> If I understand what is going on here correctly, I am taking the
    > address of the float and casting it to an unsigned char. I then assign
    > that value to the unsigned char pointer. When I change the value of
    > the float, however, ucp's value changes. I would think that ucp would
    > not change because it holds an address... what does changing the value
    > of the float have to do with its address?


    What your doing is undefined because you take the address of an object
    of size 1 and then reference 3 more objects after that. Who knows what
    the compiler should or would or has done or not done. What I
    demonstrated above is what *SOME* compilers do but it's not even correct
    because some compilers *may* not decide to layout memory in this way.

    In other words - DON'T do it.

    G
     
    Gianni Mariani, Aug 2, 2003
    #2
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  3. drowned wrote:
    > I'm having a problem understanding why the code in this little program
    > I've got is behaving the way it does... if anyone can explain it, I'd
    > be grateful:
    >
    >
    > #include <iostream>
    > using namespace std;
    >
    > //This function takes an unsigned char (one byte on my machine)


    A char is a byte on all machines. This is required by the C++ standard.

    > //and prints it in binary notation
    > void printBinary(const unsigned char val) {
    > for(int i = 7; i >= 0; i--)
    > if(val & (1 << i))
    > std::cout << "1";
    > else
    > std::cout << "0";
    > }
    >
    >
    > int main() {
    > float f=1;
    > unsigned char uc = (unsigned char) &f;


    This is not a very meaningful thing to do. The result is very unlikely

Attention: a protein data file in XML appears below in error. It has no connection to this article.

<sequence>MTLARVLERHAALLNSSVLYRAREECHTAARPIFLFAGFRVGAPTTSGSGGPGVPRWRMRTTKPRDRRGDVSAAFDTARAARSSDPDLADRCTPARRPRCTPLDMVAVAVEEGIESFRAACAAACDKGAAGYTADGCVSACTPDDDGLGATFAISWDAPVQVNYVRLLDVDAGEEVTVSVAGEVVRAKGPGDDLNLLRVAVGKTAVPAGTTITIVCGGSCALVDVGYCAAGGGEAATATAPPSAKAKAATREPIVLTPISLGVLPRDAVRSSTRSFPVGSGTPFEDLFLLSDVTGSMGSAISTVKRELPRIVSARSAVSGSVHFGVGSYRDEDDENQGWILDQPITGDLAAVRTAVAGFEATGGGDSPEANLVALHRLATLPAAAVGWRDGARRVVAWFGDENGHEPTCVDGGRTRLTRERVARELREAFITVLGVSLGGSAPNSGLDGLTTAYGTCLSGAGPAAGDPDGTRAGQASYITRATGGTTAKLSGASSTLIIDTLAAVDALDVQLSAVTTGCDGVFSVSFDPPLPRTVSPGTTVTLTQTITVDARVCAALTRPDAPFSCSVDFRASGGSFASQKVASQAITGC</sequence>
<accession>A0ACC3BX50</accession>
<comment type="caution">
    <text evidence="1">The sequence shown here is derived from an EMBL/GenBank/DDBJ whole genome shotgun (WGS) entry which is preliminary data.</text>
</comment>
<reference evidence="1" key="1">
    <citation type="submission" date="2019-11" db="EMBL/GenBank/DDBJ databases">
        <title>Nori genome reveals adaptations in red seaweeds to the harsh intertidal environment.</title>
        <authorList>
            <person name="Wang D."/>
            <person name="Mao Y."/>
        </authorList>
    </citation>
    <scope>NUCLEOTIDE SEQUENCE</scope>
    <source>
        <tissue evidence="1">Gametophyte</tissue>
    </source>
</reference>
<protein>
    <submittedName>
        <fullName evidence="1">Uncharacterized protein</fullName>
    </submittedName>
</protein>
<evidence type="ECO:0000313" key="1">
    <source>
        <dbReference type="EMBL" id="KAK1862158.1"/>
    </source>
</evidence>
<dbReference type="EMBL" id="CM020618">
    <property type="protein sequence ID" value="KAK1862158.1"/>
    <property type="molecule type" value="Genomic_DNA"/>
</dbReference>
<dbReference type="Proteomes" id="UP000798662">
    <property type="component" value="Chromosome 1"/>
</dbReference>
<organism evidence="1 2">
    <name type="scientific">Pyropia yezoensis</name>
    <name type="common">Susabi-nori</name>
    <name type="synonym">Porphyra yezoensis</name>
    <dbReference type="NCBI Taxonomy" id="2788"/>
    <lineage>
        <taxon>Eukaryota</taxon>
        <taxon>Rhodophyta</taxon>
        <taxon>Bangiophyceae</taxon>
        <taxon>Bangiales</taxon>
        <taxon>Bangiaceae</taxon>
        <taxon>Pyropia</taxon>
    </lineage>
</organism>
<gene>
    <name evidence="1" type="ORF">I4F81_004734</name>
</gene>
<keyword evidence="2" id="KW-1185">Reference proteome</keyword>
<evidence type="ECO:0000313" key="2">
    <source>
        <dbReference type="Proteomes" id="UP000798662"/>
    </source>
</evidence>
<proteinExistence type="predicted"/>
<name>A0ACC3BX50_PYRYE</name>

to be the address of f, or anything useful for that matter. Also, using
    C-style casts is not recommended in most cases. Use C++ cast operators
    instead.

    > unsigned char* ucp = &uc;
    > for(int i=0;i<sizeof(float);i++) { //sizeof(float) == 4
    > cout << "ucp[" << i << "] = " << (long)ucp << endl;
    > cout << "ucp[" << i << "] = "; printBinary(ucp); cout << endl;
    > }
    > }
    >
    >
    >
    > If I understand what is going on here correctly, I am taking the
    > address of the float and casting it to an unsigned char. I then assign
    > that value to the unsigned char pointer.


    No. You assign the address of your unsigned char (uc) to your unsigned
    char pointer (ucp).

    > When I change the value of
    > the float, however, ucp's value changes.


    I don't know of any reason this would happen, and I see no evidence for
    it in the code you posted. Post code demonstrating this if you'd like it
    explained.

    > I would think that ucp would
    > not change because it holds an address... what does changing the value
    > of the float have to do with its address?


    Nothing. There does not appear to be any relationship at all between the
    float f and the unsigned char * ucp.